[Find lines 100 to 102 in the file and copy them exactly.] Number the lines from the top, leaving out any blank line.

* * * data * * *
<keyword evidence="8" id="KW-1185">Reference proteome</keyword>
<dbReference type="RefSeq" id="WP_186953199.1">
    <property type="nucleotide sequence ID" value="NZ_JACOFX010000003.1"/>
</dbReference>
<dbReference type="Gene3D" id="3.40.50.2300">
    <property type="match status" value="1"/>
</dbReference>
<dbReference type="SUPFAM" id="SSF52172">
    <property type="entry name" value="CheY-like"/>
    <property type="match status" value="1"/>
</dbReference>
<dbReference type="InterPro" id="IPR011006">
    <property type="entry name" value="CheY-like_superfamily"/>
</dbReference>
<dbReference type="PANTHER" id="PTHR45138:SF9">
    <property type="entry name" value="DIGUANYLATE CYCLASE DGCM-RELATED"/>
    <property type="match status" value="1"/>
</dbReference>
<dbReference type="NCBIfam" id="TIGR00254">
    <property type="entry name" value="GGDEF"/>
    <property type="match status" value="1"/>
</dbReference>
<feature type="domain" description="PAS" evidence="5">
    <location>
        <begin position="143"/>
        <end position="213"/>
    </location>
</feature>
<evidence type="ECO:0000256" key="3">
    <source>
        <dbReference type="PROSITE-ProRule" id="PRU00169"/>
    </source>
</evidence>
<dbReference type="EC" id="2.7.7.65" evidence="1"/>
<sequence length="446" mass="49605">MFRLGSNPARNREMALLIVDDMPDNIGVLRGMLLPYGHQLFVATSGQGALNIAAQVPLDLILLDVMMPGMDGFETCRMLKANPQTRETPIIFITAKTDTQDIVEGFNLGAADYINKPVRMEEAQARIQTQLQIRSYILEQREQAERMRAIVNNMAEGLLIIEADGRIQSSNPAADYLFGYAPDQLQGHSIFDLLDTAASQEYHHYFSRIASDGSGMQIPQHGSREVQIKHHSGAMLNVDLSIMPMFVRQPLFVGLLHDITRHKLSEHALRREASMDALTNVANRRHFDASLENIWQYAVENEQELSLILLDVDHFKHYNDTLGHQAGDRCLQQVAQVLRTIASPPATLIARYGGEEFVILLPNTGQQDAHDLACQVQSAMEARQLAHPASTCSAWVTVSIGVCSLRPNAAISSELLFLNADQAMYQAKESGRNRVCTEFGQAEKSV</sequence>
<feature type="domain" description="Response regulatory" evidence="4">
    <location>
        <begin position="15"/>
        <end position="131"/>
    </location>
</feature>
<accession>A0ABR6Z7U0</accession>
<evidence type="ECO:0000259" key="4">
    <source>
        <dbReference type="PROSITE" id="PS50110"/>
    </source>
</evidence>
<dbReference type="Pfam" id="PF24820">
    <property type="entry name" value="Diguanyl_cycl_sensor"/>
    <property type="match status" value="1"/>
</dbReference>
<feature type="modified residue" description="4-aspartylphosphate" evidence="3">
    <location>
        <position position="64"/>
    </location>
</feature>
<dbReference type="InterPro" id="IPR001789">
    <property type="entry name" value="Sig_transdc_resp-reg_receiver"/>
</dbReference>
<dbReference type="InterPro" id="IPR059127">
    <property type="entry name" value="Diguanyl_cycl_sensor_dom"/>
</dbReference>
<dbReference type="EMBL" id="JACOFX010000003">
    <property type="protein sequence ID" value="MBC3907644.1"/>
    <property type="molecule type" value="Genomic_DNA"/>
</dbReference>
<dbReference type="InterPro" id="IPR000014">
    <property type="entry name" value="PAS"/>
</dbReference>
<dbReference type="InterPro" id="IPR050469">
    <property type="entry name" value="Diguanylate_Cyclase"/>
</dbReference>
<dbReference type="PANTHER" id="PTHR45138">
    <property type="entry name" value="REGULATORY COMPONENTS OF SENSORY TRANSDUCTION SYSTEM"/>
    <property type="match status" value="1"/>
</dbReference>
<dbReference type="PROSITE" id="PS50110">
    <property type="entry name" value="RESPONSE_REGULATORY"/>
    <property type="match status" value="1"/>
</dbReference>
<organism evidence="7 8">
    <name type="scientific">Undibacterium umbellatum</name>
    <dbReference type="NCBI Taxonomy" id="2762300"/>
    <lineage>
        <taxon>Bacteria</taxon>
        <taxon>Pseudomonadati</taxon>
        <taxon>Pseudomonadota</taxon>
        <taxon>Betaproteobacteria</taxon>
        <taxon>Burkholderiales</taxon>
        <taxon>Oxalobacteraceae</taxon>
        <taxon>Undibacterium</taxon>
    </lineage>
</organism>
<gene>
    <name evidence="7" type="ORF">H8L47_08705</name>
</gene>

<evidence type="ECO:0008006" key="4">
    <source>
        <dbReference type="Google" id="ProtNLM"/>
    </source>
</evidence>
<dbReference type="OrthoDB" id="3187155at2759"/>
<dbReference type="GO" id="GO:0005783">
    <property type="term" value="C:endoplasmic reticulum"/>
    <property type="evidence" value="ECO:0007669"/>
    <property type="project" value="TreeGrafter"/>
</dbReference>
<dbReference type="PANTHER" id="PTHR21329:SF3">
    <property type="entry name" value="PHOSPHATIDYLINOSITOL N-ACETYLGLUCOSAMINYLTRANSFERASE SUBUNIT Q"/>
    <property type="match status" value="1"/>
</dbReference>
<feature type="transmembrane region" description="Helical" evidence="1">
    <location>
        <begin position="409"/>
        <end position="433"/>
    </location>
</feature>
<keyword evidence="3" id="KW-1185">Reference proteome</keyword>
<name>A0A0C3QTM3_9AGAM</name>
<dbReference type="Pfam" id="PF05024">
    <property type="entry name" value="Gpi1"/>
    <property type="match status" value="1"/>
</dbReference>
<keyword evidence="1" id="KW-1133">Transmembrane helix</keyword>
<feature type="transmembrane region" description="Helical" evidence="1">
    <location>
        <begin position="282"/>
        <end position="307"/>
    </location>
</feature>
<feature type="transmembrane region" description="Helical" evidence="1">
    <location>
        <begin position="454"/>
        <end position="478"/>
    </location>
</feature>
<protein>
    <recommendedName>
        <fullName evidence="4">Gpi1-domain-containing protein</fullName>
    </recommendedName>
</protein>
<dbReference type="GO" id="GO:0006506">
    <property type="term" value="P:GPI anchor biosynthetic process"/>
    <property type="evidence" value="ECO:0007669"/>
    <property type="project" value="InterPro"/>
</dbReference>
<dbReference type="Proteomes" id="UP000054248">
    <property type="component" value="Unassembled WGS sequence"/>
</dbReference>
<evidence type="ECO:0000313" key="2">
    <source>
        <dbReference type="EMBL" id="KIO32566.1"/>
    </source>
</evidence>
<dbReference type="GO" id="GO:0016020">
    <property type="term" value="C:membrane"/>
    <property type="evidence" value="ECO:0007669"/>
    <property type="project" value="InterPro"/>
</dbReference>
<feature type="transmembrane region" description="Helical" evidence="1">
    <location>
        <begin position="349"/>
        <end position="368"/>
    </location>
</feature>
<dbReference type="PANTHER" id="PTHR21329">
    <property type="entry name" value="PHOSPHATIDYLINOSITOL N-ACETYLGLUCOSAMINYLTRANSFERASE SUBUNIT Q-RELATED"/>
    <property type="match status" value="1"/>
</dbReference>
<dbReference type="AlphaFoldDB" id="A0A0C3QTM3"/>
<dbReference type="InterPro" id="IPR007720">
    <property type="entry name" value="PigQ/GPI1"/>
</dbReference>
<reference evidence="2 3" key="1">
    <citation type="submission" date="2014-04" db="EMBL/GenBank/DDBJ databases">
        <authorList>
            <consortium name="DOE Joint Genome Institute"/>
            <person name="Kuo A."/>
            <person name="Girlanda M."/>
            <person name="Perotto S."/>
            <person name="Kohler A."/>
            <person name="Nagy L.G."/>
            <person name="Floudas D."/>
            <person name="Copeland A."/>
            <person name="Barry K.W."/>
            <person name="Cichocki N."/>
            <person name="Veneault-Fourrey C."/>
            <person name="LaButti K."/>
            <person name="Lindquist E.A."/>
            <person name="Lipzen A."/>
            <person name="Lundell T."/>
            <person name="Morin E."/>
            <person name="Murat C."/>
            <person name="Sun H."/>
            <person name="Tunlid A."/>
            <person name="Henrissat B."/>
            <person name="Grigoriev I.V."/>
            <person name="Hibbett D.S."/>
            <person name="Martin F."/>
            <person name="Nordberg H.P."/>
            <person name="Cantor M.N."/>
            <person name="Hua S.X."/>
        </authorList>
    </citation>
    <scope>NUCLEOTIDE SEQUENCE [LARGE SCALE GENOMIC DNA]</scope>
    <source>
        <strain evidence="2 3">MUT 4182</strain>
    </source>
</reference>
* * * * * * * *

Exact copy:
    </source>
</evidence>
<dbReference type="OrthoDB" id="3187155at2759"/>